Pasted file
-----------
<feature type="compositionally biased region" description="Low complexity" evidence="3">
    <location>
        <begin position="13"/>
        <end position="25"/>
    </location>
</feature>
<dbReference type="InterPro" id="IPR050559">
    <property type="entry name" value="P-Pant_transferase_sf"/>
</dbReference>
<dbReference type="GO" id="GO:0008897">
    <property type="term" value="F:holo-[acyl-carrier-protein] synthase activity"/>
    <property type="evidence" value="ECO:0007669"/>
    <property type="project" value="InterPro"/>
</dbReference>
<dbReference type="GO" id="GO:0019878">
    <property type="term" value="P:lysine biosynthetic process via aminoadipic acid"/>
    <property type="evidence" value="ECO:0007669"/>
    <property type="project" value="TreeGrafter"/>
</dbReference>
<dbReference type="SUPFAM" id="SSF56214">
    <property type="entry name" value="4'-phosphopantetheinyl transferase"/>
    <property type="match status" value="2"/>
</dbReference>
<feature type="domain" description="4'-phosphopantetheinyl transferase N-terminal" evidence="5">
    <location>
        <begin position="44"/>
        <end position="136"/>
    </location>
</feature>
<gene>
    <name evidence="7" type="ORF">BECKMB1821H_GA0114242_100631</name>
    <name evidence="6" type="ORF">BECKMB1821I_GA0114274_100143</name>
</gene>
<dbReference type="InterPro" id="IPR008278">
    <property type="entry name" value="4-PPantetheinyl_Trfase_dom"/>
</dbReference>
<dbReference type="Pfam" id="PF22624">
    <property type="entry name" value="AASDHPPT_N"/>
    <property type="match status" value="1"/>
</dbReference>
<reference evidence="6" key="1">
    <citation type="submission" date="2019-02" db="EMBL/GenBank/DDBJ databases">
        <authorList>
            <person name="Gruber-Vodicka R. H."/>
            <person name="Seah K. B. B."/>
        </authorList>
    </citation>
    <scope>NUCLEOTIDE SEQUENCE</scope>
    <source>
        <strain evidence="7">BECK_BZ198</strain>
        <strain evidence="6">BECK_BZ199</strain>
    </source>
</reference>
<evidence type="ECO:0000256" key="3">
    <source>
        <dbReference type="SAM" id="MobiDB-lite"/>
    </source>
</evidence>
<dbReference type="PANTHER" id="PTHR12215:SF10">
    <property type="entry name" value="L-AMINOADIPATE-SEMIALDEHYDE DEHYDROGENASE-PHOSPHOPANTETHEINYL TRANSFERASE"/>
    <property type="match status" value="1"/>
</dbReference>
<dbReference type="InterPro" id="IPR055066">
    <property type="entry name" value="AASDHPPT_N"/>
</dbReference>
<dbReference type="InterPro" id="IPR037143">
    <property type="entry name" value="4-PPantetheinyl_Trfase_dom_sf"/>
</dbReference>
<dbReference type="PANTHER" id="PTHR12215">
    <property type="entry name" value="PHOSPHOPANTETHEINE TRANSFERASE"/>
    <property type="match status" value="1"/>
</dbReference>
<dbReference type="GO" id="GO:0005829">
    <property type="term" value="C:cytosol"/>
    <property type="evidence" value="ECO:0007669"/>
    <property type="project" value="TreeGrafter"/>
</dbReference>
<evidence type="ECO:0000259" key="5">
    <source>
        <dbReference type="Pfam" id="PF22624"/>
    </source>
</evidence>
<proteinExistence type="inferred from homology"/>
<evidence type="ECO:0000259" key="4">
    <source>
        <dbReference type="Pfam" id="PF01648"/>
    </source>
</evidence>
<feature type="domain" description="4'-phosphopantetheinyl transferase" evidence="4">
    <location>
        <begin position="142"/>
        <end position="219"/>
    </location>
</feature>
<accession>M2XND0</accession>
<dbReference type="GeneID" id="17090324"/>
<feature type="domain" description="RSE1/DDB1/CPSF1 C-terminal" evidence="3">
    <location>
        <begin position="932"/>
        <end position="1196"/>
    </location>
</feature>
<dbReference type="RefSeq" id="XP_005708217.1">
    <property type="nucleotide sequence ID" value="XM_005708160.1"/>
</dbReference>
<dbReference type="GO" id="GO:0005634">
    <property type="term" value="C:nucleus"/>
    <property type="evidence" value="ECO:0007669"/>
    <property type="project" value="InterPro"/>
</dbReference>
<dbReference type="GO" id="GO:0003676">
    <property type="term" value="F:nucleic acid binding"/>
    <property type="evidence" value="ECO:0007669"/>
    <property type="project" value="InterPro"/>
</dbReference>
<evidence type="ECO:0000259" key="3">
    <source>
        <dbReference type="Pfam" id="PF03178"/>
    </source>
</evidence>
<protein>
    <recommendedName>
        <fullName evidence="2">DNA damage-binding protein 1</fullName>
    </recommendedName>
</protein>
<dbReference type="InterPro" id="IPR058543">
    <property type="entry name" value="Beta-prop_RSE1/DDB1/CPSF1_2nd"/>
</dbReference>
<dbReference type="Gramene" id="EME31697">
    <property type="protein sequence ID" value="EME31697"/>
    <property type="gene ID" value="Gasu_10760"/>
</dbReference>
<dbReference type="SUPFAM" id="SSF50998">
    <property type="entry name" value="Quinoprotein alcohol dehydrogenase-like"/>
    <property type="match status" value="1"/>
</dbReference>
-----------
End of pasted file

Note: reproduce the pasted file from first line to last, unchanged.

<feature type="compositionally biased region" description="Low complexity" evidence="3">
    <location>
        <begin position="13"/>
        <end position="25"/>
    </location>
</feature>
<dbReference type="InterPro" id="IPR050559">
    <property type="entry name" value="P-Pant_transferase_sf"/>
</dbReference>
<dbReference type="GO" id="GO:0008897">
    <property type="term" value="F:holo-[acyl-carrier-protein] synthase activity"/>
    <property type="evidence" value="ECO:0007669"/>
    <property type="project" value="InterPro"/>
</dbReference>
<dbReference type="GO" id="GO:0019878">
    <property type="term" value="P:lysine biosynthetic process via aminoadipic acid"/>
    <property type="evidence" value="ECO:0007669"/>
    <property type="project" value="TreeGrafter"/>
</dbReference>
<dbReference type="SUPFAM" id="SSF56214">
    <property type="entry name" value="4'-phosphopantetheinyl transferase"/>
    <property type="match status" value="2"/>
</dbReference>
<feature type="domain" description="4'-phosphopantetheinyl transferase N-terminal" evidence="5">
    <location>
        <begin position="44"/>
        <end position="136"/>
    </location>
</feature>
<gene>
    <name evidence="7" type="ORF">BECKMB1821H_GA0114242_100631</name>
    <name evidence="6" type="ORF">BECKMB1821I_GA0114274_100143</name>
</gene>
<dbReference type="InterPro" id="IPR008278">
    <property type="entry name" value="4-PPantetheinyl_Trfase_dom"/>
</dbReference>
<dbReference type="Pfam" id="PF22624">
    <property type="entry name" value="AASDHPPT_N"/>
    <property type="match status" value="1"/>
</dbReference>
<reference evidence="6" key="1">
    <citation type="submission" date="2019-02" db="EMBL/GenBank/DDBJ databases">
        <authorList>
            <person name="Gruber-Vodicka R. H."/>
            <person name="Seah K. B. B."/>
        </authorList>
    </citation>
    <scope>NUCLEOTIDE SEQUENCE</scope>
    <source>
        <strain evidence="7">BECK_BZ198</strain>
        <strain evidence="6">BECK_BZ199</strain>
    </source>
</reference>
<evidence type="ECO:0000256" key="3">
    <source>
        <dbReference type="SAM" id="MobiDB-lite"/>
    </source>
</evidence>
<dbReference type="PANTHER" id="PTHR12215:SF10">
    <property type="entry name" value="L-AMINOADIPATE-SEMIALDEHYDE DEHYDROGENASE-PHOSPHOPANTETHEINYL TRANSFERASE"/>
    <property type="match status" value="1"/>
</dbReference>
<dbReference type="InterPro" id="IPR055066">
    <property type="entry name" value="AASDHPPT_N"/>
</dbReference>
<dbReference type="InterPro" id="IPR037143">
    <property type="entry name" value="4-PPantetheinyl_Trfase_dom_sf"/>
</dbReference>
<dbReference type="PANTHER" id="PTHR12215">
    <property type="entry name" value="PHOSPHOPANTETHEINE TRANSFERASE"/>
    <property type="match status" value="1"/>
</dbReference>
<dbReference type="GO" id="GO:0005829">
    <property type="term" value="C:cytosol"/>
    <property type="evidence" value="ECO:0007669"/>
    <property type="project" value="TreeGrafter"/>
</dbReference>
<evidence type="ECO:0000259" key="5">
    <source>
        <dbReference type="Pfam" id="PF22624"/>
    </source>
</evidence>
<proteinExistence type="inferred from homology"/>
<evidence type="ECO:0000259" key="4">
    <source>
        <dbReference type="Pfam" id="PF01648"/>
    </source>
</evidence>
<feature type="domain" description="4'-phosphopantetheinyl transferase" evidence="4">
    <location>
        <begin position="142"/>
        <end position="219"/>
    </location>
</feature>
<accession>M2XND0</accession>
<dbReference type="GeneID" id="17090324"/>
<feature type="domain" description="RSE1/DDB1/CPSF1 C-terminal" evidence="3">
    <location>
        <begin position="932"/>
        <end position="1196"/>
    </location>
</feature>
<dbReference type="RefSeq" id="XP_005708217.1">
    <property type="nucleotide sequence ID" value="XM_005708160.1"/>
</dbReference>
<dbReference type="GO" id="GO:0005634">
    <property type="term" value="C:nucleus"/>
    <property type="evidence" value="ECO:0007669"/>
    <property type="project" value="InterPro"/>
</dbReference>
<dbReference type="GO" id="GO:0003676">
    <property type="term" value="F:nucleic acid binding"/>
    <property type="evidence" value="ECO:0007669"/>
    <property type="project" value="InterPro"/>
</dbReference>
<evidence type="ECO:0000259" key="3">
    <source>
        <dbReference type="Pfam" id="PF03178"/>
    </source>
</evidence>
<protein>
    <recommendedName>
        <fullName evidence="2">DNA damage-binding protein 1</fullName>
    </recommendedName>
</protein>
<dbReference type="InterPro" id="IPR058543">
    <property type="entry name" value="Beta-prop_RSE1/DDB1/CPSF1_2nd"/>
</dbReference>
<dbReference type="Gramene" id="EME31697">
    <property type="protein sequence ID" value="EME31697"/>
    <property type="gene ID" value="Gasu_10760"/>
</dbReference>
<dbReference type="SUPFAM" id="SSF50998">
    <property type="entry name" value="Quinoprotein alcohol dehydrogenase-like"/>
    <property type="match status" value="1"/>
</dbReference>